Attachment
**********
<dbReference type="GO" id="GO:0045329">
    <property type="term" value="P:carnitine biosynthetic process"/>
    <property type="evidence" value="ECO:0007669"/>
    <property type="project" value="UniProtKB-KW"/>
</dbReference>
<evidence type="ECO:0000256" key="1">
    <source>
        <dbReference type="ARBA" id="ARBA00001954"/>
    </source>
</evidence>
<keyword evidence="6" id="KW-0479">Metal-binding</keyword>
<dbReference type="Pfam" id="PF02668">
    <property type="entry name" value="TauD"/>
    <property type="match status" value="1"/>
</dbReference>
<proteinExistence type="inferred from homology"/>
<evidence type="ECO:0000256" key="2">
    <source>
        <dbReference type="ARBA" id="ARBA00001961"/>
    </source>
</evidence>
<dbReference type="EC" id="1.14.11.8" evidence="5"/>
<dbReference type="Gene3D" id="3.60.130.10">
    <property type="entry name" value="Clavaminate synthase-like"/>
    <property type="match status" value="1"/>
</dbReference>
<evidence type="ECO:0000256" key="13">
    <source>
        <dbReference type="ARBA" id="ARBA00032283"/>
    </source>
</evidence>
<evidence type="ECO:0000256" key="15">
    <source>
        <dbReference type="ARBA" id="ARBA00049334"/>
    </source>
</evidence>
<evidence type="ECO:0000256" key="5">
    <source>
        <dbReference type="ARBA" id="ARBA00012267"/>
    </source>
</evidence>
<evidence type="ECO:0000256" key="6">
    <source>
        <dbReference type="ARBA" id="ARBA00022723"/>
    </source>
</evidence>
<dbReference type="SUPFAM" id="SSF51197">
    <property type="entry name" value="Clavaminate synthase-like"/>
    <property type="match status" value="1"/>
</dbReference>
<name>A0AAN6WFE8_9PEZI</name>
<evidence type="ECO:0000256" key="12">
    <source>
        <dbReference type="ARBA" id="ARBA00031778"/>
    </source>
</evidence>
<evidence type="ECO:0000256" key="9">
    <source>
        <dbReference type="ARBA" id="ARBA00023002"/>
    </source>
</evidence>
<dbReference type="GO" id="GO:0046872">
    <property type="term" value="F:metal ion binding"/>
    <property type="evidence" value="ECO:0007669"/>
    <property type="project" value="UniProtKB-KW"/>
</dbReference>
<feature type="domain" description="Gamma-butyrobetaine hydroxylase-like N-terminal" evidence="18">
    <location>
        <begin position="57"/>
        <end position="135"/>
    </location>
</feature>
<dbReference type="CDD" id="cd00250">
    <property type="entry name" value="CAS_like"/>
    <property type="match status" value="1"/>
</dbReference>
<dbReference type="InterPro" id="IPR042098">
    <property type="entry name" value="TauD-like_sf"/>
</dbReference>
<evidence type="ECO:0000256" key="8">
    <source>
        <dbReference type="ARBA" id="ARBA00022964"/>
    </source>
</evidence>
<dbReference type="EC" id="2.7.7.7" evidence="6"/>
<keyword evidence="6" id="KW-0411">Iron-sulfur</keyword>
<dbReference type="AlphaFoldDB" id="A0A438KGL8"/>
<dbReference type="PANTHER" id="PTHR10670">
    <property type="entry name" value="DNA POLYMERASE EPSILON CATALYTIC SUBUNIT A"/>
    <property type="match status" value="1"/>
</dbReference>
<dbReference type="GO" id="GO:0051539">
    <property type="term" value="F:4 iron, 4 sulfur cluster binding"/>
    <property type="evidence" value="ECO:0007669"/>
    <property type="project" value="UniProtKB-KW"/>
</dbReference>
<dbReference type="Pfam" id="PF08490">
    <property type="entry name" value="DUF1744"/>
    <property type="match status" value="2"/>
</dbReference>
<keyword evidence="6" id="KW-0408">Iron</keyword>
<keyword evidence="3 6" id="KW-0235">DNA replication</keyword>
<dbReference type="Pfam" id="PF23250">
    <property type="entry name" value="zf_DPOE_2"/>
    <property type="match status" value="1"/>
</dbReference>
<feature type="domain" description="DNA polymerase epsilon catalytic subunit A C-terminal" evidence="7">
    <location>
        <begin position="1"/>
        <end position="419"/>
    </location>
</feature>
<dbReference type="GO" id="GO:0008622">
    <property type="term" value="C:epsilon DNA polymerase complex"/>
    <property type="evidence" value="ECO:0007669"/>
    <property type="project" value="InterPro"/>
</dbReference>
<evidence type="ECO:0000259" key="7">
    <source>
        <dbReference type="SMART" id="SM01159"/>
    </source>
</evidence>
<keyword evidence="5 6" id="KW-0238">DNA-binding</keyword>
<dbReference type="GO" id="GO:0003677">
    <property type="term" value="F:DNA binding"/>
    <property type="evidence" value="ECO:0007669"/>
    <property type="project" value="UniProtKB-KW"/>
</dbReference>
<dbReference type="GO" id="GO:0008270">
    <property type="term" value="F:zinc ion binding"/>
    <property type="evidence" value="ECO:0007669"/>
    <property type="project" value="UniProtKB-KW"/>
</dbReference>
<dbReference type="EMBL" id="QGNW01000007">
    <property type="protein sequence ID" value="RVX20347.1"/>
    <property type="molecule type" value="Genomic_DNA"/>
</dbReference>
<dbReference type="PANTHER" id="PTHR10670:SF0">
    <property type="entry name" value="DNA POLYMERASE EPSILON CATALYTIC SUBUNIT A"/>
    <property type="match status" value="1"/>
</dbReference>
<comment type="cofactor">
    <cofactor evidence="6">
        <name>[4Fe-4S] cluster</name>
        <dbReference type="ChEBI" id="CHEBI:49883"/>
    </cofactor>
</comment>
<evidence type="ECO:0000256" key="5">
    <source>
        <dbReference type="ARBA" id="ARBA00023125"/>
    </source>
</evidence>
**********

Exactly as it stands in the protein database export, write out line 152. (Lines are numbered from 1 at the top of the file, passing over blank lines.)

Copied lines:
</evidence>